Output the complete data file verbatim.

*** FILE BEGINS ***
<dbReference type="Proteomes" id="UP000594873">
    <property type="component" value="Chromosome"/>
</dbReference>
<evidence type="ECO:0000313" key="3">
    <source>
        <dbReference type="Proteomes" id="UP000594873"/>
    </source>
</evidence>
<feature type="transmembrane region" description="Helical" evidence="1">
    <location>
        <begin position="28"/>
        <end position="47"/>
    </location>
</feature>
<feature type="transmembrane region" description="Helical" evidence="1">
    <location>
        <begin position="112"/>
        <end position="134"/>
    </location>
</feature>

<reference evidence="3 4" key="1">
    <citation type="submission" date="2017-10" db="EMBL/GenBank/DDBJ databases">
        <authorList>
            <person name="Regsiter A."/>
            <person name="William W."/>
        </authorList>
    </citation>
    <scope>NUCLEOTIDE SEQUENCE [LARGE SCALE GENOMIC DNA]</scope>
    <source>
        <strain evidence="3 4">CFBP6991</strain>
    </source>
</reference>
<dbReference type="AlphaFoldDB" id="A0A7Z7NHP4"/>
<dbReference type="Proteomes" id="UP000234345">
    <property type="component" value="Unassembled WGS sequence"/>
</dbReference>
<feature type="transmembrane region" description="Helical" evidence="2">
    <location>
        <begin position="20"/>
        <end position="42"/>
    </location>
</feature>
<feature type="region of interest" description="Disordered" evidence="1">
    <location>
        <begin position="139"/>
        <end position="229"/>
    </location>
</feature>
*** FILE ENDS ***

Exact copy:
<dbReference type="Proteomes" id="UP000594873">
    <property type="component" value="Chromosome"/>
</dbReference>
<evidence type="ECO:0000313" key="3">
    <source>
        <dbReference type="Proteomes" id="UP000594873"/>
    </source>
</evidence>
<feature type="transmembrane region" description="Helical" evidence="1">
    <location>
        <begin position="28"/>
        <end position="47"/>
    </location>
</feature>
<feature type="transmembrane region" description="Helical" evidence="1">
    <location>
        <begin position="112"/>
        <end position="134"/>
    </location>
</feature>

<reference evidence="3 4" key="1">
    <citation type="submission" date="2017-10" db="EMBL/GenBank/DDBJ databases">
        <authorList>
            <person name="Regsiter A."/>
            <person name="William W."/>
        </authorList>
    </citation>
    <scope>NUCLEOTIDE SEQUENCE [LARGE SCALE GENOMIC DNA]</scope>
    <source>
        <strain evidence="3 4">CFBP6991</strain>
    </source>
</reference>
<dbReference type="AlphaFoldDB" id="A0A7Z7NHP4"/>
<dbReference type="Proteomes" id="UP000234345">
    <property type="component" value="Unassembled WGS sequence"/>
</dbReference>
<feature type="transmembrane region" description="Helical" evidence="2">
    <location>
        <begin position="20"/>
        <end position="42"/>
    </location>
</feature>
<feature type="region of interest" description="Disordered" evidence="1">
    <location>
        <begin position="139"/>
        <end position="229"/>
    </location>
</feature>